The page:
Rosa Lynn sends her druggie daughter Loretta and her children Thomas and Tracy away from the big city to live with their uncle Earl in the ancestral home in rural Mississippi. Earl puts ... See full summary »
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Rosa Lynn sends her druggie daughter Loretta and her children Thomas and Tracy away from the big city to live with their uncle Earl in the ancestral home in rural Mississippi. Earl puts Loretta to work in his restaurant, Just Chicken, while also telling them about the generations of their family, the Sinclairs, dating back to their time in slavery before the the Civil War. Written by
Jon Reeves <firstname.lastname@example.org>
When Rosa Lynn Sinclair retrieves the letter from Earl Sinclair in her mailbox, the number on the box (her apartment number) is 817. On the letter it is addressed to apartment #5. See more »
I don't know how she's going to recognize me. She thinks somebody else is her own dead mother.
Oh, yeah? Maybe somethin' come back if she more of ya.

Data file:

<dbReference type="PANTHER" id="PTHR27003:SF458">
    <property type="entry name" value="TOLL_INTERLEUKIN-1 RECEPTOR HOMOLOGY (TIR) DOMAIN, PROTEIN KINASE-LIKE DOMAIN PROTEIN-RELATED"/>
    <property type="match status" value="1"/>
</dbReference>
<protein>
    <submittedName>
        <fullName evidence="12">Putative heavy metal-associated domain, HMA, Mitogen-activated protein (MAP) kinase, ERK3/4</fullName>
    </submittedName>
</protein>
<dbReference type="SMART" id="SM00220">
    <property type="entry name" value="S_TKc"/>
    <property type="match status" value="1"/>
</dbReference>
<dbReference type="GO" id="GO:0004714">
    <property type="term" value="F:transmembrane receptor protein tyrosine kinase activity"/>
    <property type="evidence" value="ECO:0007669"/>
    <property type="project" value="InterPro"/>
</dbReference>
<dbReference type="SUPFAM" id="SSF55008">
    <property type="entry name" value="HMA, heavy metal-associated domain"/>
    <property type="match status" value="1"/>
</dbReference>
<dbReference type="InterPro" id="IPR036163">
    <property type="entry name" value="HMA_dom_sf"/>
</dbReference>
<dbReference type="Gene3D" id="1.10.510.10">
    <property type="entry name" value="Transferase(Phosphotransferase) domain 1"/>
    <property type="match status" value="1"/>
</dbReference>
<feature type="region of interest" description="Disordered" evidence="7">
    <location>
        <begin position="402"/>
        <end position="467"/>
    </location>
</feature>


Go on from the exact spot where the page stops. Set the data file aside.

Dad, how many times we got to talk about this? I'm not moving back to Mississippi.
But your roots are here.
You taught me that my roots are here.
[pause, looks at the checkerboard]
Whose move is it? You always do this. Why do you always start talking and then you...
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This movie begins in a Chicago ghetto, where Loretta is frankly doing a miserable job as a person and as a mother of two. As a last resort they drop in on her uncle in Mississippi for the summer, and his restaurant called "Just Chicken". From that point the real journey begins, accompanied by a few false starts, but accomplishing a wonderful transformation of not only Loretta's immediate family, but also the others they touch. It *is* a feel-good movie, but one that works well without becoming overly sappy. It's a good story, well-acted and well-directed, and will be enjoyed by anyone who shares traditional family values.
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